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Dynamic stretches before a soccer game or practice can help prevent serious injury.
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Soccer is growing in popularity in the United States -- especially among children. As with all team sports, it's crucial to maintain safety when it comes to youth soccer teams. While protective gear can go a long way toward avoiding injury, preparatory stretching can also be effective. Be sure to target the primary muscles used during soccer to ensure optimal results for young athletes.
According to the Framingham United Soccer Club, a toe walk can be an effective way to help young soccer players warm up for a game or practice. A toe walk not only helps to improve balance, but it also strengthens the gastrocnemius and aids in ankle mobility. Start with two sets of 50-yard toe walks for young soccer players when incorporating this dynamic warm-up. As strength and endurance continues to grow, athletes can attempt longer and longer distances.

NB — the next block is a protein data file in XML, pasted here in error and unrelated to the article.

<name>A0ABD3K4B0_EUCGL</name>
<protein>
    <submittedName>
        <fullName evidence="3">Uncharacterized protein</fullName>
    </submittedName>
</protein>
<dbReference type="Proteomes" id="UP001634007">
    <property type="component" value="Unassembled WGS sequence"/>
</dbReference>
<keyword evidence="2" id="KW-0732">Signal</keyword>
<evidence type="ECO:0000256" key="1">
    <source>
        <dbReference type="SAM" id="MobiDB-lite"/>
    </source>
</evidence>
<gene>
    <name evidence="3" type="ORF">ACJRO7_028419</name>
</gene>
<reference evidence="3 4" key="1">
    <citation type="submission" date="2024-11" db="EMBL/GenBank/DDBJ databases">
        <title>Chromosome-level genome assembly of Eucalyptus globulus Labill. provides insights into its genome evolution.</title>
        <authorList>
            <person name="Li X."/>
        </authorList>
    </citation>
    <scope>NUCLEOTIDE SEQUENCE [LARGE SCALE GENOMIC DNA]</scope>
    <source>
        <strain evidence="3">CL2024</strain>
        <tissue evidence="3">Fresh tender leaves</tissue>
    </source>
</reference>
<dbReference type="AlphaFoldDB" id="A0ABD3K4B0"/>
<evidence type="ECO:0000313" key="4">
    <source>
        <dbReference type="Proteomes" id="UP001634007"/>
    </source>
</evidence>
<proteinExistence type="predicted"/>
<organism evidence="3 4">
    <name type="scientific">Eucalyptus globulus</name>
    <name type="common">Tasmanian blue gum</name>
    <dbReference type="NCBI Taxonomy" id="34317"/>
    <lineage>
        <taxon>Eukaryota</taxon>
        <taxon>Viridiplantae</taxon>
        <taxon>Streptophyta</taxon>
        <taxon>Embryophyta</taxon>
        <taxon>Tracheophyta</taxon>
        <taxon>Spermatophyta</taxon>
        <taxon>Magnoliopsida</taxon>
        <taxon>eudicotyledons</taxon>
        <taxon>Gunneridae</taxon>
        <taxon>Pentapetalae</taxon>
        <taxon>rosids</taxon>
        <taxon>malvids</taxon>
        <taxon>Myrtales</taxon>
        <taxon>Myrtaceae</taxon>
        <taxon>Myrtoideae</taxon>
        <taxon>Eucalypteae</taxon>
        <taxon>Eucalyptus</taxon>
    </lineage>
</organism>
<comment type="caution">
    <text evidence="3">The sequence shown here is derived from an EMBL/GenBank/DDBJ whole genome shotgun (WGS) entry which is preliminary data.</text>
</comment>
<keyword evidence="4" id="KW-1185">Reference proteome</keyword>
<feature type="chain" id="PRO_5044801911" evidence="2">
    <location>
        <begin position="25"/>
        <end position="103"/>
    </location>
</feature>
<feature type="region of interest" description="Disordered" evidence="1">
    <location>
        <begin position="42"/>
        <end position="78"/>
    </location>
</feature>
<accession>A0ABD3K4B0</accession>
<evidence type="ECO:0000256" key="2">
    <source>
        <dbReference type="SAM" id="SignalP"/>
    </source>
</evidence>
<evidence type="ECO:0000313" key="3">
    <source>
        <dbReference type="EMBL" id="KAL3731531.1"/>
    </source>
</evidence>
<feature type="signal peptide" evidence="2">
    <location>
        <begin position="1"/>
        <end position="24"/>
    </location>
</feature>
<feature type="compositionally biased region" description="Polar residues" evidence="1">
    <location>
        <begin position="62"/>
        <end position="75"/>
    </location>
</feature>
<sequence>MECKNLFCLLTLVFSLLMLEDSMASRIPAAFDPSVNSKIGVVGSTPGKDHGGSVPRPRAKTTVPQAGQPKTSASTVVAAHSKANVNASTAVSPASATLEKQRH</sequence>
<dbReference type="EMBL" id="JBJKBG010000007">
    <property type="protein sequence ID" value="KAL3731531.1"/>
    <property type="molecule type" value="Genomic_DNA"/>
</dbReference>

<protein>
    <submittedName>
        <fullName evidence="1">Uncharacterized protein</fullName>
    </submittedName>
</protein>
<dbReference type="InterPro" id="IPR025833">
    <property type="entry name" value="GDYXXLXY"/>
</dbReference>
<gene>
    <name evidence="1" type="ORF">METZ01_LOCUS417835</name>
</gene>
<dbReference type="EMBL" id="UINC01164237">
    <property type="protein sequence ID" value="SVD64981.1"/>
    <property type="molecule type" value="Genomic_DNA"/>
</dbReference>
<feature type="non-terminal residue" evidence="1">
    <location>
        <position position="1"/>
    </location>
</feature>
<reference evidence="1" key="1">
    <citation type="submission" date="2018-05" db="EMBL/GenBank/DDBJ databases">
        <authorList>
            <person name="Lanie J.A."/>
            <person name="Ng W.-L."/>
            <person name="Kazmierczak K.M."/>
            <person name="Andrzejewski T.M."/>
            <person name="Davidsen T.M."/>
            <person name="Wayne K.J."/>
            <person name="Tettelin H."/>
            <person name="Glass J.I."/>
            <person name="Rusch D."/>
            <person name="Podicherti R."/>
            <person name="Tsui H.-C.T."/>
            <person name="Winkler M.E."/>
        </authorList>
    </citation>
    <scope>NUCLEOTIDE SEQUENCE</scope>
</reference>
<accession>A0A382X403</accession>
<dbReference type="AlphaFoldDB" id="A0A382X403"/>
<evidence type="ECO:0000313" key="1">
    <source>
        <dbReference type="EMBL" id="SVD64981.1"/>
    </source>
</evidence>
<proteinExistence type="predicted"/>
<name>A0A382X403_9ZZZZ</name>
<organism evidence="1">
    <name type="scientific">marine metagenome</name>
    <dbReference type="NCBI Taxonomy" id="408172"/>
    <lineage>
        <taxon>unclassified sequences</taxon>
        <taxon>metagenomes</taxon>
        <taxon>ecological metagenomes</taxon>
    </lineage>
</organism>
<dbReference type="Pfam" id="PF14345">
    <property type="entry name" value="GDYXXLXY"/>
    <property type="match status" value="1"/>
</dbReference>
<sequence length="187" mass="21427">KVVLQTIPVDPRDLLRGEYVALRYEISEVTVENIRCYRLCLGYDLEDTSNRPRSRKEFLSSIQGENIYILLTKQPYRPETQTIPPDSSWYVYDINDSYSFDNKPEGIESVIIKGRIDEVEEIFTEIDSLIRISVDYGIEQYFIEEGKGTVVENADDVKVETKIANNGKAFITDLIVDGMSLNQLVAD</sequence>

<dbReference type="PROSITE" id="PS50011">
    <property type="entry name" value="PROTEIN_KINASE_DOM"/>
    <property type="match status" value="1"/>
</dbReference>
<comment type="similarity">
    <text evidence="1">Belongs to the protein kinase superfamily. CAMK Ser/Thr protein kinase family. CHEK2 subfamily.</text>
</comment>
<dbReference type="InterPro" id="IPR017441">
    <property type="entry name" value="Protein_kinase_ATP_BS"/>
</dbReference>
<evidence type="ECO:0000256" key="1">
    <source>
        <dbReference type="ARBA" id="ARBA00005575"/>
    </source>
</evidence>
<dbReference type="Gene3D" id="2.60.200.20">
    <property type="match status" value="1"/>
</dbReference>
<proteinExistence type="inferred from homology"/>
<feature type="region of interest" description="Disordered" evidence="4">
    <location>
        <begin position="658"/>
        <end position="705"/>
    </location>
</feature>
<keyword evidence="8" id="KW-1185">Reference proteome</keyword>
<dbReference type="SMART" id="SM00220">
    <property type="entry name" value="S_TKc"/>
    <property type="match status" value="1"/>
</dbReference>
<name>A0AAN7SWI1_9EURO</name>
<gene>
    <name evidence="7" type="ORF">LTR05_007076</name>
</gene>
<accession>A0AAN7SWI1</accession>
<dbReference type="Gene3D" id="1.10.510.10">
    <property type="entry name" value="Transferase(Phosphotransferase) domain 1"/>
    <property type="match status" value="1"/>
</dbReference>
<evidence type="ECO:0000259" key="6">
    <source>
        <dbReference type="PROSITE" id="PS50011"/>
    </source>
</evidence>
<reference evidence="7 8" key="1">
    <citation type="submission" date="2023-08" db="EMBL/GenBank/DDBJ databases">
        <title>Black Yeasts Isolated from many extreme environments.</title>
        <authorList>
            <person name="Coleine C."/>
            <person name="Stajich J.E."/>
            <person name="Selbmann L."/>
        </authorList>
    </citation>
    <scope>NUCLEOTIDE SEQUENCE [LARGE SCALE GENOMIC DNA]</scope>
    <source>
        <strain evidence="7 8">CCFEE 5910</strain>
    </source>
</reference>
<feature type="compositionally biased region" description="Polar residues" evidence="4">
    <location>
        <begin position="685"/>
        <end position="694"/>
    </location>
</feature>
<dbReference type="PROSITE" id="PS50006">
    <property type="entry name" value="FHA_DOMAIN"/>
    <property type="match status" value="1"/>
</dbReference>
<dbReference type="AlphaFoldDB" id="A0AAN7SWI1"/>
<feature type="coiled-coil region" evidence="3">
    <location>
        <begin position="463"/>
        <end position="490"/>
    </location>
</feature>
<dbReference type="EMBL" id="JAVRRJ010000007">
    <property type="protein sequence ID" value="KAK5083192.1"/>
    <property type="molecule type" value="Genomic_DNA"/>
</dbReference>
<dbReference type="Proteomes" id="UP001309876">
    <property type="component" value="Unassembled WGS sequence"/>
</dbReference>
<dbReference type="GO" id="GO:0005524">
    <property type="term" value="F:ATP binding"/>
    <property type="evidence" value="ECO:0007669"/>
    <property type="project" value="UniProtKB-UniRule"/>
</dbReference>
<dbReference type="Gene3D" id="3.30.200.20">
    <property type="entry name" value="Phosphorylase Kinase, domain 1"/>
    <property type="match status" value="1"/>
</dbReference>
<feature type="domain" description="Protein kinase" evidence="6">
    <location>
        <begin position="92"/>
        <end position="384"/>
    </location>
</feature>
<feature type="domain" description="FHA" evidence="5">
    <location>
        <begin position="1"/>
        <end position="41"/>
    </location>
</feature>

Arm swings are another dynamic warm-up recommended by the Framingham United Soccer Club. While there are a number of benefits associated with performing arm swings, they can be especially useful when it comes to improving running mechanics. While standing in one place, cue players to move their arms as if they are running, bringing their hands as high as their chin and as far back as their rear pocket. For best results in this warm-up, young players should keep a 90-degree bend in their elbows at all times, starting the activity slowly, then increasing in speed.
Arm hugs develop range of motion in the shoulders and upper body, making this stretch a great choice for young soccer players. Encourage young athletes to extend their arms out to the sides, then swing them across their body -- as if they were giving themselves a hug. Players should begin this exercise slowly, increasing in speed and range of motion as their body begins to warm up. Perform this exercise for 10 to 15 seconds, take a short break, and repeat if desired.
Straight Leg Kicks
Straight leg kicks can help stretch the hamstrings, hip flexors and muscles of the core. Cue athletes to stand tall and lift their left leg off the ground, extended in front of their body, as they reach for their toe with their left hand. Players should repeat this activity, alternating legs as they walk forward across the soccer field or facility floor. For best results, ensure participants keep their legs as straight as possible and their back erect as they move through the exercise.